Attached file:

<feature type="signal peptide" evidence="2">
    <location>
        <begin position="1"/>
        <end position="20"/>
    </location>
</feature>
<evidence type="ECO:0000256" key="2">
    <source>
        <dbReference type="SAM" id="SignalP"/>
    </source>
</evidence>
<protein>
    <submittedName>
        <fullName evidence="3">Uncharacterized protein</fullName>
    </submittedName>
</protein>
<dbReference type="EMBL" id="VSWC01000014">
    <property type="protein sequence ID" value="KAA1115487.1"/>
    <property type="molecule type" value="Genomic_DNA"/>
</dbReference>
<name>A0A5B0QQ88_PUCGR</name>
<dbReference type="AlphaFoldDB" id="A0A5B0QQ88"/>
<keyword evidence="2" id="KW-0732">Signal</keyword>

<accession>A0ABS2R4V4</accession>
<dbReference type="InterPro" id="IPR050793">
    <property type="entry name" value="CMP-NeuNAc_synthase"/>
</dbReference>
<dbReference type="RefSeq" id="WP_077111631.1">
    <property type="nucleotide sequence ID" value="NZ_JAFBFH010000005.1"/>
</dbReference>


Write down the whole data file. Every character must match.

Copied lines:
<feature type="signal peptide" evidence="2">
    <location>
        <begin position="1"/>
        <end position="20"/>
    </location>
</feature>
<evidence type="ECO:0000256" key="2">
    <source>
        <dbReference type="SAM" id="SignalP"/>
    </source>
</evidence>
<protein>
    <submittedName>
        <fullName evidence="3">Uncharacterized protein</fullName>
    </submittedName>
</protein>
<dbReference type="EMBL" id="VSWC01000014">
    <property type="protein sequence ID" value="KAA1115487.1"/>
    <property type="molecule type" value="Genomic_DNA"/>
</dbReference>
<name>A0A5B0QQ88_PUCGR</name>
<dbReference type="AlphaFoldDB" id="A0A5B0QQ88"/>
<keyword evidence="2" id="KW-0732">Signal</keyword>

<accession>A0ABS2R4V4</accession>
<dbReference type="InterPro" id="IPR050793">
    <property type="entry name" value="CMP-NeuNAc_synthase"/>
</dbReference>
<dbReference type="RefSeq" id="WP_077111631.1">
    <property type="nucleotide sequence ID" value="NZ_JAFBFH010000005.1"/>
</dbReference>